Sunday, January 31, 2016

The Hawkeye's Revenge

Nate Silver maps out the GOP scenario coming out of tomorrow's Iowa caucuses.

Yes, I know: There’s an incredibly handsome orange-haired man from Queens sitting atop the polls. Donald Trump has a serious chance of winning the Republican nomination — not words I’d have expected myself to be writing six months ago.1 Ted Cruz and Marco Rubio, however, still have a shot to knock Trump off his pedestal. Jeb Bush, John Kasich and Chris Christie might have a chance too, although they’ll need a lot of things to break right for them.

The dominoes will begin falling after the Iowa caucuses Monday night. It seems to me there are four basic narratives that could emerge from the state. (By “narratives,” I mean how the media, Republican party elites and the other candidates will interpret the results. Be warned: How the media responds is sometimes way more predictable than how voters do.) They depend, respectively, on whether Trump beats Cruz and on how well Rubio does.

About Rubio: What it means to perform “well” is obviously a little subjective, but how a candidate does relative to his polls is usually a pretty good guide to the spin that eventually emerges. Recent Iowa polls have Rubio in third place, with a vote share in the mid-teens. If Rubio finishes in the low teens or worse, his performance is likely to be regarded as disappointing (he’ll also be at risk of falling behind Ben Carson or another candidate into fourth place). If he’s in the high teens or better, he’ll probably be regarded as having momentum, especially if he slips into second place. Our models also think there’s an outside chance — 7 percent to 10 percent, depending on which version you look at — for Rubio to win Iowa. That’s mostly out of an abundance of caution: Iowa polls aresometimes wildly off the mark.2 The scenarios below contemplate Rubio finishing in second or a strong third place, but not winning. Of course, there could be even crazier outcomes still — our models give Carson around a 1-in-100 chance of winning Iowa, for example — but the four cases we describe below are the ones we take to be most likely.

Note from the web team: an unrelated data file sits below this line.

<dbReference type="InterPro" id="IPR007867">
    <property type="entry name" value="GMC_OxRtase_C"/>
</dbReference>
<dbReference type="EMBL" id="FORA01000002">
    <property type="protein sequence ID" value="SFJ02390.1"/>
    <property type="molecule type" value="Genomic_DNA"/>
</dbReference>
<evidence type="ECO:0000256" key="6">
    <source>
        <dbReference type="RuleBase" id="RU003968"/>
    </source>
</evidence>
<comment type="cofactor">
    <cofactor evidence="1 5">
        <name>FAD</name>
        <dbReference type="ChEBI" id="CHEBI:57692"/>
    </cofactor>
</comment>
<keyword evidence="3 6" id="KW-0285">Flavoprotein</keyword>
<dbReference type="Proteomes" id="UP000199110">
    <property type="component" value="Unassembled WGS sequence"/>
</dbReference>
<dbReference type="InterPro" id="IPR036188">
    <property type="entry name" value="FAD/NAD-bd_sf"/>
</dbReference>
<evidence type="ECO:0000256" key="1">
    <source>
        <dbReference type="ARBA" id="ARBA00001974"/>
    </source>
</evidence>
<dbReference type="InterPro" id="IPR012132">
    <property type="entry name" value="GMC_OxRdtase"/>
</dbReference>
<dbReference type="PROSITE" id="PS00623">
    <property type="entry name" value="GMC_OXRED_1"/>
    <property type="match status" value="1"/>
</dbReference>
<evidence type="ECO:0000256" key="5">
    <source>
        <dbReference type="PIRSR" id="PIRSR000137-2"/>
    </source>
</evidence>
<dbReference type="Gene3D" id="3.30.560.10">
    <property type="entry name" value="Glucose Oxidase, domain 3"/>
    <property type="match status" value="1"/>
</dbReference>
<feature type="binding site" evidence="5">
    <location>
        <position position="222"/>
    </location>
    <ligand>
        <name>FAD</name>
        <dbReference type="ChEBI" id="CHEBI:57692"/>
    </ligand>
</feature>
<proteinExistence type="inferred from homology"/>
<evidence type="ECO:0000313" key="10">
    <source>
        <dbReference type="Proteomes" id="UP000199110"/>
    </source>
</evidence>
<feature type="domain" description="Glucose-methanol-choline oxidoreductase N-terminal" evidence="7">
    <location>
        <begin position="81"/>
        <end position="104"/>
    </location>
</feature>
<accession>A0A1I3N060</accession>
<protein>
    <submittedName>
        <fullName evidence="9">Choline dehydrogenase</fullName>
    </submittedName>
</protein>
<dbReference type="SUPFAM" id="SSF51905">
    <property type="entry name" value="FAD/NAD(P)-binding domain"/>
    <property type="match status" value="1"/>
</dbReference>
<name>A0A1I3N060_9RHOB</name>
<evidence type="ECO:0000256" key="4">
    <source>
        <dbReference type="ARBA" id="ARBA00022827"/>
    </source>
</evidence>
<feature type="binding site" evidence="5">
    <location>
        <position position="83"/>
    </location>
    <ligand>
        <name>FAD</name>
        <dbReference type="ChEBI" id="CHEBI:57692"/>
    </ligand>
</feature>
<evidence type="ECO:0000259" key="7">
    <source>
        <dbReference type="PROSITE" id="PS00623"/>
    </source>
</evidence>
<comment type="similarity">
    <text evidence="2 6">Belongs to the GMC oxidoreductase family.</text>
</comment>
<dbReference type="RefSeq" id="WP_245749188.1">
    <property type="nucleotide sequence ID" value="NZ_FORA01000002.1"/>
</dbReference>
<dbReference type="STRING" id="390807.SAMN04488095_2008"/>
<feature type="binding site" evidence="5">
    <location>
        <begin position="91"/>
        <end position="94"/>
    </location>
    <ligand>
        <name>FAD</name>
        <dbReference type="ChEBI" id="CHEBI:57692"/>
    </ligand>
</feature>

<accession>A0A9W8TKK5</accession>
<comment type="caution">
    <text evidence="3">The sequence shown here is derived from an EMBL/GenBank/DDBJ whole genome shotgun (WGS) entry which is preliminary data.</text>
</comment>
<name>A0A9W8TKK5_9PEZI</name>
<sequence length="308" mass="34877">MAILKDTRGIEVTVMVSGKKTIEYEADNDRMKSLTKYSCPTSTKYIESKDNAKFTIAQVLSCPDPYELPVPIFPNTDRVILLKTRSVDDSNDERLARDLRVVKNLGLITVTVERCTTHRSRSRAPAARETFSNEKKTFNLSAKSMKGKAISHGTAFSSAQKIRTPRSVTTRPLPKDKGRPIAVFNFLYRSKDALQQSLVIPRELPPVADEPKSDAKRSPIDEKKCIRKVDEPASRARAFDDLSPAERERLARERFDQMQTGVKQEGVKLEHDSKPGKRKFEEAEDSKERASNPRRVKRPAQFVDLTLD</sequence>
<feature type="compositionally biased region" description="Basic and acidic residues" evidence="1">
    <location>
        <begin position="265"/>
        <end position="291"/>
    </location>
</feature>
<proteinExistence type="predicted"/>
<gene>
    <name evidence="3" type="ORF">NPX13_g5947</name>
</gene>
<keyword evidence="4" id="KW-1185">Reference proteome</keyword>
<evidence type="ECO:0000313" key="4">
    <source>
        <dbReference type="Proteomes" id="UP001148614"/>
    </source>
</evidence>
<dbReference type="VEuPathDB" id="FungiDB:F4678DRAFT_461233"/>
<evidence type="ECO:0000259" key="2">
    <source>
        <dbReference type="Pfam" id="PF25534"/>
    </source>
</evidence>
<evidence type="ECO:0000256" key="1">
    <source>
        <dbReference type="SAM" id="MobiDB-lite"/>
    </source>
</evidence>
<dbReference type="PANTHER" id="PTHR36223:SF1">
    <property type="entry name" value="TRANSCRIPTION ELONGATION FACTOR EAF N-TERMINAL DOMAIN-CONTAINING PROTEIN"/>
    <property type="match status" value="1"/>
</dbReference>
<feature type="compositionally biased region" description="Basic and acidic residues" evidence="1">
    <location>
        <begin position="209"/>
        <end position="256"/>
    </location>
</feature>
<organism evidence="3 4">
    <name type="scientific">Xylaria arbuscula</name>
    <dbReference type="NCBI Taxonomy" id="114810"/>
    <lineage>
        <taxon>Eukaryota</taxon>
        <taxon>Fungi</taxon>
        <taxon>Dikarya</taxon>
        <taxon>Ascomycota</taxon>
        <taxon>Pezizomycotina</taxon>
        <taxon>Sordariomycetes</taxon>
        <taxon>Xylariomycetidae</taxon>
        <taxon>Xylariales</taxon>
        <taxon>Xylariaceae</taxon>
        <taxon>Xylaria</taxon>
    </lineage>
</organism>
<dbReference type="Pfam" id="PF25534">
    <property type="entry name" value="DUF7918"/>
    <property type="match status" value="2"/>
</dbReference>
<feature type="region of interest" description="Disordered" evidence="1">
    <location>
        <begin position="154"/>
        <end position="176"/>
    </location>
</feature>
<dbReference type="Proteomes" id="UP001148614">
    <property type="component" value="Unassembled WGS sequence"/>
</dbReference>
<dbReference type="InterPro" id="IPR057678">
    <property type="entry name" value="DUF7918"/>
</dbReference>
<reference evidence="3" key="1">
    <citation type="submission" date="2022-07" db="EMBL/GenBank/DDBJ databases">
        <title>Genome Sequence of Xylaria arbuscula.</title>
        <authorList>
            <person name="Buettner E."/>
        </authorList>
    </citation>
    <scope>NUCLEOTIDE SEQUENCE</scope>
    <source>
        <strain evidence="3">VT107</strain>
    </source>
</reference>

Nate's scnarios involve whether or not Trump beats Ted Cruz, and whether or not Rubio finishes well enough to remain a contender, which renders four possible outcomes: 1) Trump smashes Cruz and Rubio with a runaway victory and becomes the overwhelming favorite, 2) Trump and Rubio both do well and the establishment rallies behind Rubio to stop Cruz and Trump, 3) Cruz pummels both Trump and Rubio and he becomes the frontrunner, and 4) Cruz and Rubio both beat Trump and The Donald's balloon bursts.

Most people are expecting scenario 2. We'll see what happens tomorrow.

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